Lebanese Cheese Fatayer Recipe

Posted on
 Lebanese cheese fatayers are savory pastries found throughout the Middle East Lebanese Cheese Fatayer Recipe

Lebanese cheese fatayers are savory pastries found throughout the Middle East. Fatayers can also be filled with meat (lamb is traditional.) Fatayers are found throughout the Arab world in pastry shops and market stalls. They can be triangular in shape or cigar-shaped (like the recipe below.) Lebanese cheese fatayers are similar to the Turkish pogacas or the Latin American empanada, or the Eastern European Burek.

Course Appetizer
Cuisine Middle Eastern
Keyword baking, bread, calzone, cheese, dough, feta, filling, Lebanon, mezze
Prep Time 15 minutes
Cook Time 20 minutes
Total Time 35 minutes
Servings: 8
Calories 220 kcal


16 oz pizza dough frozen, then thawed
1 cup feta crumbled
5 oz yogurt plain
1/4 cup mozzarella shredded
2 Tbs parsley fresh, chopped fine
1 dash nutmeg
1 tsp nigella seeds
1 egg beaten with 1 Tbsp water for egg wash
1 tsp zatar sprinkled on finished fatayer


1. Defrost the pizza dough.
2. Preheat your panggangan to 375’F. Line a baking sheet with parchment paper.
3. In a bowl combine the feta, yogurt, mozzarella, parsley and nutmeg. Crush with a spoon to break down the chunks of feta. You almost want the mixture to look like a very thick lumpy paste.
4. On a floured surface knead the dough until it is elastic. Roll into a log and cut into ten pieces. Roll each ball and set aside covered.
5. Roll out each ball into an oval shape and place about 2 tablespoons of filling down the center of the dough.
6. Fold over the top left of the dough over the filling and press down. Fold over the opposite side over the folded sided and pinch. Repeat the process at the bottom of the pastry. Brush with egg wash and place on parchment paper on cookie sheet. Sprinkle with nigella seeds. Repeat process until all fatayers have been made.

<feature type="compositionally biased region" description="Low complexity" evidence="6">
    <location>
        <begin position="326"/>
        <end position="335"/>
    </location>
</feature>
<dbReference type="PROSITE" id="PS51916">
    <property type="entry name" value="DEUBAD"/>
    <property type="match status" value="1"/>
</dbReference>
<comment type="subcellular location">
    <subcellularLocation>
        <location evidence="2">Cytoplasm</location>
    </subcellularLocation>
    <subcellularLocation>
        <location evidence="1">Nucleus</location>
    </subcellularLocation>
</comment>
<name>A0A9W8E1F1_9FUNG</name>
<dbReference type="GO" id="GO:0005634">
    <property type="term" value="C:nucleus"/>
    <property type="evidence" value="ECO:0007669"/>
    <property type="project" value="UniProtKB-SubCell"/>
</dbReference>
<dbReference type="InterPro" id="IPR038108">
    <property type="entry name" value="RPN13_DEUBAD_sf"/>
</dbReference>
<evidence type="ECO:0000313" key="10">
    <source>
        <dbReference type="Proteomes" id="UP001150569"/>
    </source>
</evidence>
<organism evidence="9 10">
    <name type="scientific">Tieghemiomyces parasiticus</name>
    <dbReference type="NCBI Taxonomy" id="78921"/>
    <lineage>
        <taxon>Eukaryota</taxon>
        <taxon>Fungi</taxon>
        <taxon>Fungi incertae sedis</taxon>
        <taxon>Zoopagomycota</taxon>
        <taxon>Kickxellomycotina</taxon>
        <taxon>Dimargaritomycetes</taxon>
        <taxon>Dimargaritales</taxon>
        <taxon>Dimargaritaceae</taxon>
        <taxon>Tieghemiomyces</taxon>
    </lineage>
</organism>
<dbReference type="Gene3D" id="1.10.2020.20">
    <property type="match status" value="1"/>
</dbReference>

7. Bake at 350’F for 15-20 minutes or until golden brown.

Nutrition Facts
Lebanese Cheese Fatayer Recipe

Amount Per Serving

Calories 220 …… Calories from Fat 63
——– % Daily Value* ——–
Total Fat 7g 11%
Saturated Fat 4g 20%
Cholesterol 42mg 14%
Sodium 657mg 27%
Potassium 51mg 1%
Total Carbohydrates 28g 9%
Sugars 5g
Protein 9g 18%
Vitamin A 4.6%
Vitamin C 1.5%
Calcium 13.8%
Iron 10.2%

* Percent Daily Values are based on a 2000 calorie diet.

Best Restaurants in America If you eat out in the U.S.A. and want the best dining experiences possible, this guide is for you What makes a good restaurant a “best”? Food that’s better than just good, of course. A dining room and a level of service that suit the quality of what’s on the plate. A good wine list (which doesn’t always mean an encyclopedic one), good beers and/or cocktails where appropriate. And then the less easily quantifiable stuff: personality, imagination (or intelligent commitment to a lack of same), consistency. 101 Best Restaurants in America (Gallery) When we were a young website, way back in 2011, we drew up our first 101 ranking ourselves, making a list of the places where we, The Daily Meal’s editors, liked to eat. Taking into consideration our mood, our budget, and where we happened to be when we get hungry, how would we vote, we asked ourselves — not only with our critical faculties but with our mouths and our wallets? Where would we send friends? Where would we want to dine if we had one night in this city or that? By this method, we ended up with a shortlist of 150 places. Then we argued, advocated, and cajoled each other on behalf of restaurants ranging from old-fashioned to avant-garde, ultra-casual to super-fancy. Finally, we invited an illustrious panel of judges (restaurant critics, food and lifestyle writers, and bloggers) from across America to help order restaurants via an anonymous survey and tallied results to assemble a ranked list. Upstairs, the simple Scandinavian-style dining room is kitted out with tables that look like tangled tree trunks, carved by Tom senior. The ingredient-led 12-course tasting menu is constantly changing (you might spot one of the chefs picking a final herb flourish outside minutes before it hits your plate). Starters could include a mouthful of smoked eel and apple, or an exploding dumpling of ox cheek and lovage. A crapaudine beetroot slow-cooked in beef fat is meaty in texture as well as flavour, and local lamb is paired with turnip and mint. Even the bread with sour butter is sensational. Afterwards you’ll be grateful for the walk through the village to a pretty rose-covered house where some of the nine bedrooms have antique oak four-posters and copper bateau baths. Wake to the sound of cows mooing in the next field and head back to the inn for a simple breakfast of sheep’s yogurt with fresh berry compote and house granola or toasted brioche heaped with mushrooms and a duck egg. Unsurprisingly, the most talked about restaurant in Yorkshire is often full, so book it quick. By Tabitha Joyce.

Leave a Reply

Your e-mail address will not be published. Required fields are marked *